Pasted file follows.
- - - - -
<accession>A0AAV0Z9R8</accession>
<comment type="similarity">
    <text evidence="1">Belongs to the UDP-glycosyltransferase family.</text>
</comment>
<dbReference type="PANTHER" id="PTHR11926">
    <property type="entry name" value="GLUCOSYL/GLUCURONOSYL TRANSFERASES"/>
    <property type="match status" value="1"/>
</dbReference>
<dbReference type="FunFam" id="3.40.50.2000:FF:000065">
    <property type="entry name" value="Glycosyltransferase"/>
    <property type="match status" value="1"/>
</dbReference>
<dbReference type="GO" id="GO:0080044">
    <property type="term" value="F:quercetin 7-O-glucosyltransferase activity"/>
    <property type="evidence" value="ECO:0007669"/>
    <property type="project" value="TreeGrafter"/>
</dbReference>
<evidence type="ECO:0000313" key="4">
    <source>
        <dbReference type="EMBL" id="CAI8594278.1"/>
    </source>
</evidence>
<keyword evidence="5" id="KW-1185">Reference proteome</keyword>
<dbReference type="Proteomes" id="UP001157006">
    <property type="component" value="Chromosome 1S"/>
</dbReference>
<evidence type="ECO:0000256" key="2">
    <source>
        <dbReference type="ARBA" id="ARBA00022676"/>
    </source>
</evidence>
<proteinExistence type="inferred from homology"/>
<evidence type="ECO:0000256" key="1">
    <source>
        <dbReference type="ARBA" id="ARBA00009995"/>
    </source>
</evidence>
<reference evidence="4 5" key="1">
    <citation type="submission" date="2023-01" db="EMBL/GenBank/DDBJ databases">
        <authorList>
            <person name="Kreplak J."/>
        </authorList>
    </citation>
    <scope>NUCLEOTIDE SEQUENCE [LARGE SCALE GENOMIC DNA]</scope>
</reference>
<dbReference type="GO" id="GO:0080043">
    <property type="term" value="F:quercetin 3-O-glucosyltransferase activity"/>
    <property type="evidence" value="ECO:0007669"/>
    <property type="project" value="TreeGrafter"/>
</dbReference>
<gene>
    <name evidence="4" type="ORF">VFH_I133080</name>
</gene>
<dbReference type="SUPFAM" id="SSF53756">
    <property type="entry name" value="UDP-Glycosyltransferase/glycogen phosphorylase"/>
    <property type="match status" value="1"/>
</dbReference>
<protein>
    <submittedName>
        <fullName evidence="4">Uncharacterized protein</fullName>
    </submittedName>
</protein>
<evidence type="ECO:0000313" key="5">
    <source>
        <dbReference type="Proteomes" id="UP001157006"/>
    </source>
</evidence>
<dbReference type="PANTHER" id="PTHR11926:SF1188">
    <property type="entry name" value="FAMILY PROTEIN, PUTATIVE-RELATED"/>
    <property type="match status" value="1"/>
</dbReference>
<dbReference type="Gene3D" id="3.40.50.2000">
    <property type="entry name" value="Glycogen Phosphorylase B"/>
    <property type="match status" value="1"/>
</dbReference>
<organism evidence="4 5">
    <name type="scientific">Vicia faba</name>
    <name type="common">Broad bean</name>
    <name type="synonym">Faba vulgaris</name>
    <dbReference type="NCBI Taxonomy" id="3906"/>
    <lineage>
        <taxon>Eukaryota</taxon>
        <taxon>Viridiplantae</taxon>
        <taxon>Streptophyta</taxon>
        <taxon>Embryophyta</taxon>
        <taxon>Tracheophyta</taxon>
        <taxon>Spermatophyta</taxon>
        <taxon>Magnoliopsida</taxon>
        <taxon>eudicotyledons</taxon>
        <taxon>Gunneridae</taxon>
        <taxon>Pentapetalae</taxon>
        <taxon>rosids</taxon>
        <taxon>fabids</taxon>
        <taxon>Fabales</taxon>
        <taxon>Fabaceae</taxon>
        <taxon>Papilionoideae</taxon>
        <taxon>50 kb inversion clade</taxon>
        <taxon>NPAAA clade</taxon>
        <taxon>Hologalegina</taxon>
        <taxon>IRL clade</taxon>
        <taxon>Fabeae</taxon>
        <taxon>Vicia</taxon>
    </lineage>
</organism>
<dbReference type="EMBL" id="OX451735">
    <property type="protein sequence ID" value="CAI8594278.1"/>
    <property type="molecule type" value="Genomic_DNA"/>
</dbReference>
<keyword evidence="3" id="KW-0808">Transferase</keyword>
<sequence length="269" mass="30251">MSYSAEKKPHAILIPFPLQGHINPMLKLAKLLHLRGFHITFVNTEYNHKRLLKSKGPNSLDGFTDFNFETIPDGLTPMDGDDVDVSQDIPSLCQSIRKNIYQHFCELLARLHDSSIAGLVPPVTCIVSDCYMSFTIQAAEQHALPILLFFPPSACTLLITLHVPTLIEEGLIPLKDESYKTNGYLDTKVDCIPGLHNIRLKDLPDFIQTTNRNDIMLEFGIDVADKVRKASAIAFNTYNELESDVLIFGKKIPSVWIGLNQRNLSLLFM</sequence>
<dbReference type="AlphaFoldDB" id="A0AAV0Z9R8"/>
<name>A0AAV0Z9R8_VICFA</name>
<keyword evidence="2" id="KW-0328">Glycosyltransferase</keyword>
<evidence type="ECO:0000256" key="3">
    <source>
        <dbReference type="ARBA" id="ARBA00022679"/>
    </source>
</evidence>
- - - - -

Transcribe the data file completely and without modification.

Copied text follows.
<accession>A0AAV0Z9R8</accession>
<comment type="similarity">
    <text evidence="1">Belongs to the UDP-glycosyltransferase family.</text>
</comment>
<dbReference type="PANTHER" id="PTHR11926">
    <property type="entry name" value="GLUCOSYL/GLUCURONOSYL TRANSFERASES"/>
    <property type="match status" value="1"/>
</dbReference>
<dbReference type="FunFam" id="3.40.50.2000:FF:000065">
    <property type="entry name" value="Glycosyltransferase"/>
    <property type="match status" value="1"/>
</dbReference>
<dbReference type="GO" id="GO:0080044">
    <property type="term" value="F:quercetin 7-O-glucosyltransferase activity"/>
    <property type="evidence" value="ECO:0007669"/>
    <property type="project" value="TreeGrafter"/>
</dbReference>
<evidence type="ECO:0000313" key="4">
    <source>
        <dbReference type="EMBL" id="CAI8594278.1"/>
    </source>
</evidence>
<keyword evidence="5" id="KW-1185">Reference proteome</keyword>
<dbReference type="Proteomes" id="UP001157006">
    <property type="component" value="Chromosome 1S"/>
</dbReference>
<evidence type="ECO:0000256" key="2">
    <source>
        <dbReference type="ARBA" id="ARBA00022676"/>
    </source>
</evidence>
<proteinExistence type="inferred from homology"/>
<evidence type="ECO:0000256" key="1">
    <source>
        <dbReference type="ARBA" id="ARBA00009995"/>
    </source>
</evidence>
<reference evidence="4 5" key="1">
    <citation type="submission" date="2023-01" db="EMBL/GenBank/DDBJ databases">
        <authorList>
            <person name="Kreplak J."/>
        </authorList>
    </citation>
    <scope>NUCLEOTIDE SEQUENCE [LARGE SCALE GENOMIC DNA]</scope>
</reference>
<dbReference type="GO" id="GO:0080043">
    <property type="term" value="F:quercetin 3-O-glucosyltransferase activity"/>
    <property type="evidence" value="ECO:0007669"/>
    <property type="project" value="TreeGrafter"/>
</dbReference>
<gene>
    <name evidence="4" type="ORF">VFH_I133080</name>
</gene>
<dbReference type="SUPFAM" id="SSF53756">
    <property type="entry name" value="UDP-Glycosyltransferase/glycogen phosphorylase"/>
    <property type="match status" value="1"/>
</dbReference>
<protein>
    <submittedName>
        <fullName evidence="4">Uncharacterized protein</fullName>
    </submittedName>
</protein>
<evidence type="ECO:0000313" key="5">
    <source>
        <dbReference type="Proteomes" id="UP001157006"/>
    </source>
</evidence>
<dbReference type="PANTHER" id="PTHR11926:SF1188">
    <property type="entry name" value="FAMILY PROTEIN, PUTATIVE-RELATED"/>
    <property type="match status" value="1"/>
</dbReference>
<dbReference type="Gene3D" id="3.40.50.2000">
    <property type="entry name" value="Glycogen Phosphorylase B"/>
    <property type="match status" value="1"/>
</dbReference>
<organism evidence="4 5">
    <name type="scientific">Vicia faba</name>
    <name type="common">Broad bean</name>
    <name type="synonym">Faba vulgaris</name>
    <dbReference type="NCBI Taxonomy" id="3906"/>
    <lineage>
        <taxon>Eukaryota</taxon>
        <taxon>Viridiplantae</taxon>
        <taxon>Streptophyta</taxon>
        <taxon>Embryophyta</taxon>
        <taxon>Tracheophyta</taxon>
        <taxon>Spermatophyta</taxon>
        <taxon>Magnoliopsida</taxon>
        <taxon>eudicotyledons</taxon>
        <taxon>Gunneridae</taxon>
        <taxon>Pentapetalae</taxon>
        <taxon>rosids</taxon>
        <taxon>fabids</taxon>
        <taxon>Fabales</taxon>
        <taxon>Fabaceae</taxon>
        <taxon>Papilionoideae</taxon>
        <taxon>50 kb inversion clade</taxon>
        <taxon>NPAAA clade</taxon>
        <taxon>Hologalegina</taxon>
        <taxon>IRL clade</taxon>
        <taxon>Fabeae</taxon>
        <taxon>Vicia</taxon>
    </lineage>
</organism>
<dbReference type="EMBL" id="OX451735">
    <property type="protein sequence ID" value="CAI8594278.1"/>
    <property type="molecule type" value="Genomic_DNA"/>
</dbReference>
<keyword evidence="3" id="KW-0808">Transferase</keyword>
<sequence length="269" mass="30251">MSYSAEKKPHAILIPFPLQGHINPMLKLAKLLHLRGFHITFVNTEYNHKRLLKSKGPNSLDGFTDFNFETIPDGLTPMDGDDVDVSQDIPSLCQSIRKNIYQHFCELLARLHDSSIAGLVPPVTCIVSDCYMSFTIQAAEQHALPILLFFPPSACTLLITLHVPTLIEEGLIPLKDESYKTNGYLDTKVDCIPGLHNIRLKDLPDFIQTTNRNDIMLEFGIDVADKVRKASAIAFNTYNELESDVLIFGKKIPSVWIGLNQRNLSLLFM</sequence>
<dbReference type="AlphaFoldDB" id="A0AAV0Z9R8"/>
<name>A0AAV0Z9R8_VICFA</name>
<keyword evidence="2" id="KW-0328">Glycosyltransferase</keyword>
<evidence type="ECO:0000256" key="3">
    <source>
        <dbReference type="ARBA" id="ARBA00022679"/>
    </source>
</evidence>